Skip to main content
The Globe and Mail
Support Quality Journalism.
The Globe and Mail
First Access to Latest
Investment News
Collection of curated
e-books and guides
Inform your decisions via
Globe Investor Tools
per week
for first 24 weeks

Enjoy unlimited digital access
Enjoy Unlimited Digital Access
Get full access to
Just $1.99per week for the first 24weeks
Just $1.99per week for the first 24weeks
var select={root:".js-sub-pencil",control:".js-sub-pencil-control",open:"o-sub-pencil--open",closed:"o-sub-pencil--closed"},dom={},allowExpand=!0;function pencilInit(o){var e=arguments.length>1&&void 0!==arguments[1]&&arguments[1];select.root=o,dom.root=document.querySelector(select.root),dom.root&&(dom.control=document.querySelector(select.control),dom.control.addEventListener("click",onToggleClicked),setPanelState(e),window.addEventListener("scroll",onWindowScroll),dom.root.removeAttribute("hidden"))}function isPanelOpen(){return dom.root.classList.contains(}function setPanelState(o){dom.root.classList[o?"add":"remove"](,dom.root.classList[o?"remove":"add"](select.closed),dom.control.setAttribute("aria-expanded",o)}function onToggleClicked(){var l=!isPanelOpen();setPanelState(l)}function onWindowScroll(){window.requestAnimationFrame(function() {var l=isPanelOpen(),n=0===(document.body.scrollTop||document.documentElement.scrollTop);n||l||!allowExpand?n&&l&&(allowExpand=!0,setPanelState(!1)):(allowExpand=!1,setPanelState(!0))});}pencilInit(".js-sub-pencil",!1); // via darwin-bg var slideIndex = 0; carousel(); function carousel() { var i; var x = document.getElementsByClassName("subs_valueprop"); for (i = 0; i < x.length; i++) { x[i].style.display = "none"; } slideIndex++; if (slideIndex> x.length) { slideIndex = 1; } x[slideIndex - 1].style.display = "block"; setTimeout(carousel, 2500); } //

A wildfire is seen in Karbole outside Ljusdal, Sweden, on July 15, 2018.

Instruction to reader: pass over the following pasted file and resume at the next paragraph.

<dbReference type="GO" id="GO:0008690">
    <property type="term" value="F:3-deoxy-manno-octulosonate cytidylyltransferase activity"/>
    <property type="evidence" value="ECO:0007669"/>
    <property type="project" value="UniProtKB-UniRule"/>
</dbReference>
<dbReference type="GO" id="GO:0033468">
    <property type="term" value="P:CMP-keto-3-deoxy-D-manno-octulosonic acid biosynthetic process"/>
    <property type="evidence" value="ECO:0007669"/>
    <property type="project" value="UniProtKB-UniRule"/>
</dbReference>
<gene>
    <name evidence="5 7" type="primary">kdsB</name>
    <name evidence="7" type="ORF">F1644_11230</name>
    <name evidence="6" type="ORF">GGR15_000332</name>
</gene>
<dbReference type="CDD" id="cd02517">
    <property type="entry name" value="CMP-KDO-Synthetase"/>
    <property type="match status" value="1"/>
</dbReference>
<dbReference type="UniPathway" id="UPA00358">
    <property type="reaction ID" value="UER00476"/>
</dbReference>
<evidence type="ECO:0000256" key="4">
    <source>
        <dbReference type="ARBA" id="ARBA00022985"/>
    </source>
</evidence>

Here are some places that have experienced unprecedented wildfires in the last half-decade or so: Western Canada including, currently, the Okanagan. Ontario, Quebec and, almost continuously, the Western United States. Chile, Argentina, Australia, New Zealand, Indonesia, China and Russia.

European countries that have been hit include Portugal, France, Italy and, right now, Greece, where dozens have died and heat levels have been high enough to melt cars. Particularly worrying at the moment are wildfires in Sweden, which has been dealing with temperatures of more than 30 C above the Arctic Circle.

These are the places that Lori Daniels, a professor of forest ecology at the University of British Columbia, listed off the top of her head. She’s one of three Canadian forest fire experts I got in touch with this week, to discuss whether my sense that the whole world was on fire was paranoia or reality.

Story continues below advertisement

All of them – Dr. Daniels, Mike Flannigan of the University of Alberta and Christian Messier of the Université du Québec à Montréal – said that recent years have shown an increase in fires in this country and worldwide. They all believed climate change was a contributing factor, and they all had suggestions for solutions, if governments and the rest of us can find the will.

Wildfires aren’t a problem in and of themselves. “Wildfires are normal, it’s the way the ecosystem functions,” Dr. Daniels said: the waxy cones of some pine trees require heat to release seeds. What is scary is how big and fast they have become, in part because the hot, dry, windy periods that nurture them are growing longer.

These new developments are almost certainly because of climate change: Dr. Daniels pointed to “unusual” activity that’s never been “documented" before recorded temperatures began to rise, while Mr. Messier wrote in an e-mail that “all simulation models predict that fire will increase due to climate change.”

Mr. Flannigan, who has been researching the subject for 30 years, is more blunt. “I and others attribute this to, and I can’t be any more clear than this, to human-caused climate change,” he said. Some reasons are easy to understand: As temperatures increase, dry seasons that produce ignitable materials become longer, and the chance of lightning increases too.

A more complicated climate-related factor at play is the jet stream, defined in a New Scientist article Mr. Flannigan recommends as “a fast-flowing river of air snaking continually round the northern hemisphere."